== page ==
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Topics - beer_crafter

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Yeast and Fermentation / Best yeast for "American" Tripel
« on: March 01, 2010, 05:00:45 PM »
Planning on making a Tripel in the next few months, but using American hops.  Similar to Captain Lawrence Xtra Gold.  Not a Belgian IPA-- but a properly balanced Tripel using Amarillo hops instead of noble. 

Can anyone suggest a good belgian yeast strain that would play nicely with the peach and tangerine flavors from the Amarillo?

All Grain Brewing / First stuck mash: batch sparge
« on: January 06, 2010, 09:09:34 PM »
I've done dozens of partial mash and all grain brews using Denny's cheap'n'easy mash tun design, and it's always worked well for me.

This past week I brewed a Munich Dunkel with 94% Weyermann Munich I malt, 3% Carafa Special, and 3% CaraMunich.  I belive my crush was finer than I normally crush, since there was a lot of flour.  I did something different with this batch by adding water slowly to the grain in the tun, rather than vice-versa.  Ultimately, I mashed at 152.  When I went to vorlauf, as soon as the runoff cleared, it slowed to a trickle.  I tried to stir up the bed, and the same thing happened.  I attemped to move some of the mash to a different (smaller) tun with the same design, and it got stuck there too.

I ended up changing out the hose that passes through the wall of the cooler to one that had a large ID with the same OD... unfortunately, this is a regular, non hi-temp tube, so I prefer to use the original tube I had been using.  Nevertheless, it, along with a lot of patience, helped me to get through the brew day.

I noticed that there was a rather thick (.5 - 1.25") layer of trub/mud/protiens that sat atop the grains once my sparge was complete.  I have seen a thin layer of this substance before, but never has it been so thick.  I assume it was this substance that was causing the stuck sparge.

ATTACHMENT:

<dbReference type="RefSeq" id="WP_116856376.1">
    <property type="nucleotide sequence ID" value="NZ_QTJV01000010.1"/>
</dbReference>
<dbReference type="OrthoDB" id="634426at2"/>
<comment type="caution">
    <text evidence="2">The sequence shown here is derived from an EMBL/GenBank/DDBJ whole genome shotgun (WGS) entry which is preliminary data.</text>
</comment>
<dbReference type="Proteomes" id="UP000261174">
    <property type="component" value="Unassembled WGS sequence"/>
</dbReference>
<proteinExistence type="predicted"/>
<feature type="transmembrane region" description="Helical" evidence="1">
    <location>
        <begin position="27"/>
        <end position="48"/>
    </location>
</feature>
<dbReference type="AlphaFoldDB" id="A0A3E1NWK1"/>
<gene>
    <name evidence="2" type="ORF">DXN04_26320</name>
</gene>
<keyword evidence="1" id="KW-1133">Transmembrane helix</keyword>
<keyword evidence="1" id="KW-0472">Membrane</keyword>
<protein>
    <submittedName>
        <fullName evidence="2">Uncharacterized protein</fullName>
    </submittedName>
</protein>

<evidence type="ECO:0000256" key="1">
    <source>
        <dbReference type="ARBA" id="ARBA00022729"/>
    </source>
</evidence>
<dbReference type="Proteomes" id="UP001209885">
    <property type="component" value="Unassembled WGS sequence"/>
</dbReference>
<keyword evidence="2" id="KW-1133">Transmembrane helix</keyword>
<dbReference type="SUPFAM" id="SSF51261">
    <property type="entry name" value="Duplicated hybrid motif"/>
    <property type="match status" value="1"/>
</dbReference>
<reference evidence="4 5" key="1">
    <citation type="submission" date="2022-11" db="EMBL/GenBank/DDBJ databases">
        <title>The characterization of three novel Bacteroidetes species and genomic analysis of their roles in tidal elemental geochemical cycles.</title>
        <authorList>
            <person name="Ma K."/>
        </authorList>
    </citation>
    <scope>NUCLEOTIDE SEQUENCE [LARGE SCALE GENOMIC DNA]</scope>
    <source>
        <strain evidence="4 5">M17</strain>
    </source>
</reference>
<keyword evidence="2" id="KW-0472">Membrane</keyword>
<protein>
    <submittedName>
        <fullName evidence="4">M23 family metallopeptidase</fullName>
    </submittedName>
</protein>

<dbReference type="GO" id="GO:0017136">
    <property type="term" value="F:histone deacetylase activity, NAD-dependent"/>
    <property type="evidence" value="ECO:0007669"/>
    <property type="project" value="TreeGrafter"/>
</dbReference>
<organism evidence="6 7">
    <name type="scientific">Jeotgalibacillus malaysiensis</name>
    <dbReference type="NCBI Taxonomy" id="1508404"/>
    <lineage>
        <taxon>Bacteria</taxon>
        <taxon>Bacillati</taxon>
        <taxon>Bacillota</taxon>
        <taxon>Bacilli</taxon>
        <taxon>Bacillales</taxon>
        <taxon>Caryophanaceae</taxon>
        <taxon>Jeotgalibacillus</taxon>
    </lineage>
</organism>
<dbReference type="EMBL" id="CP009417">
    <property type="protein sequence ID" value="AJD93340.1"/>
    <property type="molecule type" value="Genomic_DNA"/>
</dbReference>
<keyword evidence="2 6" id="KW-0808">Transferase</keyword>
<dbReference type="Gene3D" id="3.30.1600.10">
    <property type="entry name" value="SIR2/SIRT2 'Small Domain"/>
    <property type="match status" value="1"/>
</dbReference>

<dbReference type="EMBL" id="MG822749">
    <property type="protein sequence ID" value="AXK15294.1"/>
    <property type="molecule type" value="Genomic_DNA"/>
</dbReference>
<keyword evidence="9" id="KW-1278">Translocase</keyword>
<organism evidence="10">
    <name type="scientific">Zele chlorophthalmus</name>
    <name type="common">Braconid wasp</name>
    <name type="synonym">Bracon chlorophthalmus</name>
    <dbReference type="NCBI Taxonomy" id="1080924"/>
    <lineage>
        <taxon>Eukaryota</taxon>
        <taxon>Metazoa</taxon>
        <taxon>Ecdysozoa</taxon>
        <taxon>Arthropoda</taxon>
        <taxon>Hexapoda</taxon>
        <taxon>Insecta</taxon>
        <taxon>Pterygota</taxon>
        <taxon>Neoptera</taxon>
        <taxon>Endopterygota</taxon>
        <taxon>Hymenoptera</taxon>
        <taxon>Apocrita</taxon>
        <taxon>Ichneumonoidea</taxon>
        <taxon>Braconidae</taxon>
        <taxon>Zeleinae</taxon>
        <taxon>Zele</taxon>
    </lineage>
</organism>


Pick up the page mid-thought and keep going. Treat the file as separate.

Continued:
It is likely that this was caused by my crush?   Or is it possible that at some point I unintentionally throughout this pricess did some sort of temperature rest that caused a thick, muddy like protien to form in the mash? 

Next batch, I will be using a coarser crush, but I thought I would ask the group here for opinions as well. 

Wood/Casks / Cask Conditioning in a small (5L) oak barrel
« on: November 22, 2009, 03:27:31 PM »
I have a 5L Oak Barrel.  I have used this for a couple batches to oak age Imperial Stouts.  Basically what I have done involves splitting up a 5 gallon batch, post fermentation, half into a glass secondary and half into the oak.  I then blend the oaked and non-oaked versions back together at kegging time.  This has all worked out very well.

However, now that a lot of the oak flavor has been extracted from the keg, I want to use the barrel as a serving vessel.  I am well aware that modern casks/pins/firkins, even if made out of oak, are lined with pitch so that the oak does not react with the beer.  This is not the case with my barrel.  So be it.

The challenge I am not sure how to address is what to use as a spile for the barrel.  Assuming I add priming sugar, I am not sure how to seal up the keg.  Using an airlock will obviously let the carbonation out.  A cork or something similar may get ejected as pressure builds. 

Ok, lets say I have a bung that can seal the barrel, and it is succesfully conditioned/carbonated.  The day I want to serve the beer, I imagine I will have to use a spile of some sort to make sure I don't have a vacuum in the barrel as the level of ale falls, right?   Or since I will be serving the whole cask within a matter of hours, does that not matter, and I should just crack open the bung/cork I use? 

Open to any ideas.....

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